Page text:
We find strong evidence that synchronicity in heart rate is a predictor of engagement. Figure 3 (top) plots the significant relationship between heart rate inter-subject correlation (ISCHR) and narrative engagement: r(8) = .847, p = .002. A similar relationship was found between ISCHR and immersion: r(8) = .717, p = .020. ISCHR is defined in the same way as ISCRT above.
This relationship between heart rate synchrony and engagement was also robust across participants. Again, we computed correlations between ISCHR and engagement for each participant (Fig. 3: Bottom left). Individual participants show significant non-zero relationships between ISCHR and narrative engagement (mean r = .129, t(45) = 7.38, p = 2.79 x 10-9) as well as between ISCHR and immersion (mean r = .110, t(45) = 6.54, p = 4.95 x 10-8).
As with reaction times above, we then built a linear mixed model, including fixed effects for each dimension of narrative engagement, single-item immersion, clip order, familiarity, and a random intercept for participant. Figure 4 plots these regression estimates.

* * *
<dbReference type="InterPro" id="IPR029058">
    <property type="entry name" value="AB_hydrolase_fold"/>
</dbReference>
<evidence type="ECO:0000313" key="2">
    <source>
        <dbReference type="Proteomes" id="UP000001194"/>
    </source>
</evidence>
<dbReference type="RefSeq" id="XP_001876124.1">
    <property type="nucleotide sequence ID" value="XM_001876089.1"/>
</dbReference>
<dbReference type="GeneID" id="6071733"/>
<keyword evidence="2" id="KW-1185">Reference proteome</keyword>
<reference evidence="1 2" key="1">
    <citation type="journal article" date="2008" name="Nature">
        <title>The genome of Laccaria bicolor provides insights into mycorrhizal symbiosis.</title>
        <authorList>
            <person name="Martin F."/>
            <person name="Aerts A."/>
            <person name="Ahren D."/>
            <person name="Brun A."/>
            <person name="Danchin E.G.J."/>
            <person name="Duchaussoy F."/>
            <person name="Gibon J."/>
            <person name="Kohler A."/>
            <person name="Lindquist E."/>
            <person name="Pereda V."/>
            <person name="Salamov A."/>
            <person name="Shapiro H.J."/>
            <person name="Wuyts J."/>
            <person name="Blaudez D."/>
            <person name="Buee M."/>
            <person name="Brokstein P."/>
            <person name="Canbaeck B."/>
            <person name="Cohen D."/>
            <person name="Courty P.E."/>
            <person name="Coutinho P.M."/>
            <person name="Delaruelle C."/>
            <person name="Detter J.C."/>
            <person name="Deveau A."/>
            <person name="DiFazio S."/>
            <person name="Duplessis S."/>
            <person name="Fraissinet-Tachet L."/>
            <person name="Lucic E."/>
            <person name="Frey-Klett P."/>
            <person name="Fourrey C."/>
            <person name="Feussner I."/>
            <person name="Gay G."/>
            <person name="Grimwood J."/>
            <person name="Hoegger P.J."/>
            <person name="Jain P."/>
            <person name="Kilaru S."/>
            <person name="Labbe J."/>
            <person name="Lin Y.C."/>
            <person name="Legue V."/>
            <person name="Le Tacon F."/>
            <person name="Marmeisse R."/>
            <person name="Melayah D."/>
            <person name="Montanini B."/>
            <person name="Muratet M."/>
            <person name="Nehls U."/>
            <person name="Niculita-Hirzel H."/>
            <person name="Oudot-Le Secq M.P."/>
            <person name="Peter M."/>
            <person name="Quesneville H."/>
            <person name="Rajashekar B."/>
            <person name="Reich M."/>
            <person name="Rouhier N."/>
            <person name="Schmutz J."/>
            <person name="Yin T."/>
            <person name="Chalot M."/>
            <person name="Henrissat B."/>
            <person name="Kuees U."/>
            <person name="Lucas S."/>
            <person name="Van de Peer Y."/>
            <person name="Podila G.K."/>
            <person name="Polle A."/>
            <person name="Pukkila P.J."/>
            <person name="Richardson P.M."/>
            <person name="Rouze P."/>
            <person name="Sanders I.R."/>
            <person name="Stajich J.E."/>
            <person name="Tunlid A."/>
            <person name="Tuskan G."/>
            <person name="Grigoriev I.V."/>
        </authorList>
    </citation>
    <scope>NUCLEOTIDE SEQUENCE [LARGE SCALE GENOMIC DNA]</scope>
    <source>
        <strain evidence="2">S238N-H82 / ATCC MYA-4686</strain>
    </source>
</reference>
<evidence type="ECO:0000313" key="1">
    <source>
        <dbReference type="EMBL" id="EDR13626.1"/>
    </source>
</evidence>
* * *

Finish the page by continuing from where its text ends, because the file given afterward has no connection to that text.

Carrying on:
As shown, attentional focus (b = .009, 95% CI[.005, .013]), emotional engagement (b = .010, 95% CI[.008, .014]), clip order (b = .005, 95% CI[.003, .006]), and familiarity (b = .010, 95% CI[.004, .012]) significantly increase HRISC, while narrative presence (b = -.007, 95% CI [-.014, .000]), narrative understanding (b = .001, 95% CI[-.000, .004]) and immersion (b = -.002, 95% CI [-.006, .002]) do not significantly affect ISCHR. Higher narrative engagement drives synchrony between participants heart rate then, and this is predominantly related to attentional and emotional engagement with the narrative. Supplementary Figure 5 provides an example of how this inter-subject correlation technique could be used dynamically within a piece of content and related to narrative moments.